Dalley, TessaJune 2006.
  • Endnote

    Art therapists can tow the EBP line and use its methods to demonstrate what we know to be true: that art therapy is an effective treatment. We need to do the particular kind of research that EBP requires, and we need to do so soon. We need much more inductive, research – both quantitative and qualitative – to build towards the critical mass of hypothetico-deductive research that will demonstrate the effectiveness of different art therapy approaches in particular settings with specific client populations. We need to engage with the whole paradigm and meet the challenges it represents through strategic research and quality assurance initiatives.

    But we also need to take risks with the construction of art therapy's evidence base. When the aim is to effect policy there needs to be hard data and rigorous, robust literature, but we should resist exclusively ‘scientific’ notions of research, difficult though it is to change canonical beliefs about what research and the ‘best’ evidence are and what it therefore means for disciplines to become evidence based. We need to do research that goes beyond the orthodox hierarchies of medicine and into the social and the visual. We also need to present art therapy's differing forms of evidence and argue that it be judged according to the values and norms of the discipline. We can make some risky representations too. We can disseminate our evidence and differing researches in different venues to different audiences: through visual display, narrative and performance as well as through text. Visual and oral languages are not incompatible practices; they run in parallel with and complement each other. Why then must we always translate from the visual to the oral, and to text? Display and the performative allow a social inclusion that invites in a wider audience who can become immersed in the material and find meaning as forms of evidence and its dissemination are extended and enlivened.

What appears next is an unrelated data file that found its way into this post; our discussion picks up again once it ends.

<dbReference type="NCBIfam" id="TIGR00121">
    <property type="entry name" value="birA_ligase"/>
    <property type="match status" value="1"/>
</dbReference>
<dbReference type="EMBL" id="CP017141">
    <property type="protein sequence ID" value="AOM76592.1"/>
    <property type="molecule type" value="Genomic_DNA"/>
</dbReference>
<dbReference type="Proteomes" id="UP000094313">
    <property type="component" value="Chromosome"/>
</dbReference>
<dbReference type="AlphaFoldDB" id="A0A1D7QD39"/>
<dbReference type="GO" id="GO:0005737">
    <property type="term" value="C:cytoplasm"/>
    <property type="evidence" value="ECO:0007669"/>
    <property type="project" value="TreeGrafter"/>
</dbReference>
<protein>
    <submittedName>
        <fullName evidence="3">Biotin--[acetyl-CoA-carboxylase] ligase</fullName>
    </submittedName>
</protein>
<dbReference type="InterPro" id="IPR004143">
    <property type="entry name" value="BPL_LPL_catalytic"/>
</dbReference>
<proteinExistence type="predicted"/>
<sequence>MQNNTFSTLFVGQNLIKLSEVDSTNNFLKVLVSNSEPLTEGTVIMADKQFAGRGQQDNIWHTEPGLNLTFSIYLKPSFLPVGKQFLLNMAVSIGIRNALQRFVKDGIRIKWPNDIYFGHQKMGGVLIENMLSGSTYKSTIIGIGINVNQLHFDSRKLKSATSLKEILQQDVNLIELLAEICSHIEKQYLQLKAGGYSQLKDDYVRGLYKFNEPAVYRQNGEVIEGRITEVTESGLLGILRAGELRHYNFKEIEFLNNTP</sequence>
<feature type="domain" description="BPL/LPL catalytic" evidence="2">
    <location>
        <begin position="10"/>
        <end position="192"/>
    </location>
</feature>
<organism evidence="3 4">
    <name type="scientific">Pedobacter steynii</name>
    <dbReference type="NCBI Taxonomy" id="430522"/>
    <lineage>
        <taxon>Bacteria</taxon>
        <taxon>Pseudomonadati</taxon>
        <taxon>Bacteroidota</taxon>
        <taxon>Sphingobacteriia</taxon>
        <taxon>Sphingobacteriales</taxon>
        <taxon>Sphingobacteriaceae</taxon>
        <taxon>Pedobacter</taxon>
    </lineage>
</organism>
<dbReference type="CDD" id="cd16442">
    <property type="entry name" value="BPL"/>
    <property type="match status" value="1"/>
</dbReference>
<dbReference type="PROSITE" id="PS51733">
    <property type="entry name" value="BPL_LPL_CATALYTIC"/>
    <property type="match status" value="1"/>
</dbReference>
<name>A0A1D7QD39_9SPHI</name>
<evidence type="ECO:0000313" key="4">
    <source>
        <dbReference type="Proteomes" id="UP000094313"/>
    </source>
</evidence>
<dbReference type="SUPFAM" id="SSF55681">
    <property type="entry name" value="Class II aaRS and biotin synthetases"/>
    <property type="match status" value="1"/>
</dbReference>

Using non-EBP-conformist research methodologies may, of course, have consequences. It may mean that content is ignored. Art therapists must make sure that we maintain a politically aware engagement with the paradigm and its practices. EBP is embedded in the systems and organisations where art therapists work but it is sustained through our attitudes towards it. EBP is in our working worlds, in our minds and in our hands. We can challenge the paradigm and add our voice to those who contest its fundamental assumptions. We can trouble both the edges and the heart of EBP's territory. To engage solely with the research and governance procedures of orthodox EBP or to limit art therapy research to social and visual methods, would result in a partial evidence base – either way something would be lost. We can generate the evidence that EBP requires, but we can do so in ways that make it our own.

    We need the facts, we need the figures, but we need the stories and the pictures too.

    Initial Appraisal Checklist

    Critical Appraisal Checklist

    Critical Appraisal Checklist

    Critical Appraisal Checklist